My Life With The Thrill Kill Kult – Sinister Whisperz II

Oh hey tiny friends, how are you doing?

How’s your Friday treating you?  Getting all geared up for weekend fuckery?

So if you’re anything like me, you have plans to get high and listen to music for most of the weekend and with that in mind, I’m here to help you.  My Life With The Thrill Kill Kult recently premiered their new album (a best of of sorts), called Sinister Whisperz II – The Interscope Years and it’s streaming over at Orfium. What’s that you might ask?
With the advent of the internet age, we live in a time of a variety of streaming services for music, and for good or for evil, there are pros and cons to many of these new services.
I personally would rather cut my dick off with a razorblade than have to deal with some of them, and this is where Orfium seems to really hit the mark. It’s slick looking which is appealing from the get go and is also user friendly, which I appreciate.
I’m not too technologically advanced so this does tend to work for me.

albumcover

So, for fans of My Life With The Thrill Kill Kult, this album isn’t really anything super new – we’ve heard a lot of these tracks in their original form.  After the Flesh was used in the film The Crow.

What is new on this album, however, is the mixes and that I’m super digging on.  For fans of Ministry, Youth Code, Skinny Puppy and 1980s goth/industrial fuckery, this isn’t one to miss, and it’s available here.

It’s hard for me to write reviews for music that I’ve been listening to for over 15 years.  I was just a kid when I first heard of these guys after being given a scratched up copy of the Crow soundtrack on CD.  And in truth, it’s really hard to classify MLWTTKK.  They aren’t really industrial, but that’s kind of the only label that seems to be appropriate and if only because they’ve always been a bit more towards Throbbing Gristle than Ministry.  Aside from being featured in the seminal film the Crow, they were also featured in Beavis and Butthead as most 1990s kids will tell ya.  Real Sex and Californication used the music of MLWTTKK, and you used to be unable to attend a goth night without hearing at least one track (most likely poorly mixed and played by a dude with more eyeliner than sense).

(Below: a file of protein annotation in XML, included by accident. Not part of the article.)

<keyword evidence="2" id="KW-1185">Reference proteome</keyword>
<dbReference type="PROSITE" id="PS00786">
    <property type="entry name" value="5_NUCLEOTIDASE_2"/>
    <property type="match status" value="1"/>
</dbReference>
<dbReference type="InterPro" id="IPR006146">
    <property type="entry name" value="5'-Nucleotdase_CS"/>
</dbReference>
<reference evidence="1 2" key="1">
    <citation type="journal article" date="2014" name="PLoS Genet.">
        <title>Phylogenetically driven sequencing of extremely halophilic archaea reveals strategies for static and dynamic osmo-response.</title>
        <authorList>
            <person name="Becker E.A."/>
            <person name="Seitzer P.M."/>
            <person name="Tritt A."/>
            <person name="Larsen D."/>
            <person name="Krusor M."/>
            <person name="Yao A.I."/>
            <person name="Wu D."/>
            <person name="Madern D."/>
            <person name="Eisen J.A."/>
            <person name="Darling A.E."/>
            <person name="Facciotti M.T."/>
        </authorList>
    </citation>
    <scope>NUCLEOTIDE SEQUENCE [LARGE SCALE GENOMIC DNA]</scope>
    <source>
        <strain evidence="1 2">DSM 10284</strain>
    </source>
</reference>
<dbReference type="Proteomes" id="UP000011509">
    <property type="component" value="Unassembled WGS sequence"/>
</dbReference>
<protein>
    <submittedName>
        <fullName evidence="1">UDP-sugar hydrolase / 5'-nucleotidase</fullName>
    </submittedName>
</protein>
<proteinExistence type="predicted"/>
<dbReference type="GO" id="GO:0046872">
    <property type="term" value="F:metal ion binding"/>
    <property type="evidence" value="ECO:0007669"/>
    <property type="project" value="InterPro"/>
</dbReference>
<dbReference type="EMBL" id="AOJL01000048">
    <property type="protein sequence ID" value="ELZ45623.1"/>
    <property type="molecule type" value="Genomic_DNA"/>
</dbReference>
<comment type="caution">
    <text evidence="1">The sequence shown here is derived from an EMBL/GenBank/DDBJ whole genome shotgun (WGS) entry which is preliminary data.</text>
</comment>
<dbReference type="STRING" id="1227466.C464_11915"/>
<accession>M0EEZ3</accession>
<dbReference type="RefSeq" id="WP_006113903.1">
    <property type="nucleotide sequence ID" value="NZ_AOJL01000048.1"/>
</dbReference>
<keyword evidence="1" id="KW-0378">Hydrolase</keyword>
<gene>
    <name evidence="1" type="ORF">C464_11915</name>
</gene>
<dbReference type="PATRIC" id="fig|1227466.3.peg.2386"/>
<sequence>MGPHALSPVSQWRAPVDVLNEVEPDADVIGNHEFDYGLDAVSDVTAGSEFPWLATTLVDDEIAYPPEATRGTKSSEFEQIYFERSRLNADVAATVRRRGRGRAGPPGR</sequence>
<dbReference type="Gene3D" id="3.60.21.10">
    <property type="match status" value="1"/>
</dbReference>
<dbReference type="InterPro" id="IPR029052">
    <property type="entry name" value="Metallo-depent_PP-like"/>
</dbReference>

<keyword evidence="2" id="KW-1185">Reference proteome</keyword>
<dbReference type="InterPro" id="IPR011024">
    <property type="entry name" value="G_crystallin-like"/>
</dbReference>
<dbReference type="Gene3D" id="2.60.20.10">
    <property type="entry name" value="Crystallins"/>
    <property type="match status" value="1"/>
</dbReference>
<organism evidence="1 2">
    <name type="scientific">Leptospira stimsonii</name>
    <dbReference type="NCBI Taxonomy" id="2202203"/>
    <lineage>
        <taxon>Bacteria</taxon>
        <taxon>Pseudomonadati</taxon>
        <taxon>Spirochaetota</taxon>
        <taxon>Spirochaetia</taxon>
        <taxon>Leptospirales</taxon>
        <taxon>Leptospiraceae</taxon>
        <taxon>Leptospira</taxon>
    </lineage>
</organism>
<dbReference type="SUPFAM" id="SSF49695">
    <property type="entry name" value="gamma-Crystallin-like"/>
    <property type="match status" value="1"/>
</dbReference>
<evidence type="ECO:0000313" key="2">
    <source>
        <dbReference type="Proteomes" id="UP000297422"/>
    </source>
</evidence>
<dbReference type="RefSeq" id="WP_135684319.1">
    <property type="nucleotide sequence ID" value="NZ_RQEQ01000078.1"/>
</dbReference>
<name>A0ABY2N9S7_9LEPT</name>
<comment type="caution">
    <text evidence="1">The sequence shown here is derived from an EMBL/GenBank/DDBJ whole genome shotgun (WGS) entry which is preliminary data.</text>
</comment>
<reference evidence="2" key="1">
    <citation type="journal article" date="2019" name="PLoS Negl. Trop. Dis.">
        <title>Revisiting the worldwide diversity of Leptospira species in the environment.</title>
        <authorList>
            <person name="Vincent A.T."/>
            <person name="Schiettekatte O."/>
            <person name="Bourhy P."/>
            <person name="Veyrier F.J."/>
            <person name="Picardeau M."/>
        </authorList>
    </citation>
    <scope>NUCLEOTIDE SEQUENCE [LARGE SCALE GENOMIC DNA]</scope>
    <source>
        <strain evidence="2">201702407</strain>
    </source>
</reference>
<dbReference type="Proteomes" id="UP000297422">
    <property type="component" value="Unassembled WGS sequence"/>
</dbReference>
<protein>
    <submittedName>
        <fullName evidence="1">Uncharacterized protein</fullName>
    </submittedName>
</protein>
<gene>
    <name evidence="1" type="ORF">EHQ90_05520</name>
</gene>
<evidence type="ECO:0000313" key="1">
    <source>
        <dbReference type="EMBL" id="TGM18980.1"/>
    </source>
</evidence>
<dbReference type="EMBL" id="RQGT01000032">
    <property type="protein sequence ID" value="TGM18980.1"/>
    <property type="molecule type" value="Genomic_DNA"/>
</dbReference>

I always feel a little bit stupid recommending industrial type of music to people if only because, people either think you’re crazy or you find a new best friend or you completely blow someone’s mind that music isn’t just pop songs on the radio.  I’ve always found industrial music to be highly performance based, and not performance like busting out sick solos or jamming out on stage.  It’s hard to describe, but theres almost this showmanship to this type of music, where in you can almost see the music coming out of this person like they’re vomiting out pieces of the inner most parts of their brains.  It sounds weird, but I really feel this to be true.  The last time I saw Skinny Puppy really built up this theory in my mind and this past summer when I saw Psychic TV solidified it.

I personally feel that artists of this music are very personally invested in it, and that is what has and continues to draw me to it.

I can’t recommend this album enough.  Go buy it or you’re dead to me.

 

Oh and let me know in the comments below what you think of the Orfium service.

I’m into it, but it remains to be seen who will come out on top in this wild world of online service streaming.

Until next time kids,

Party safe this weekend.

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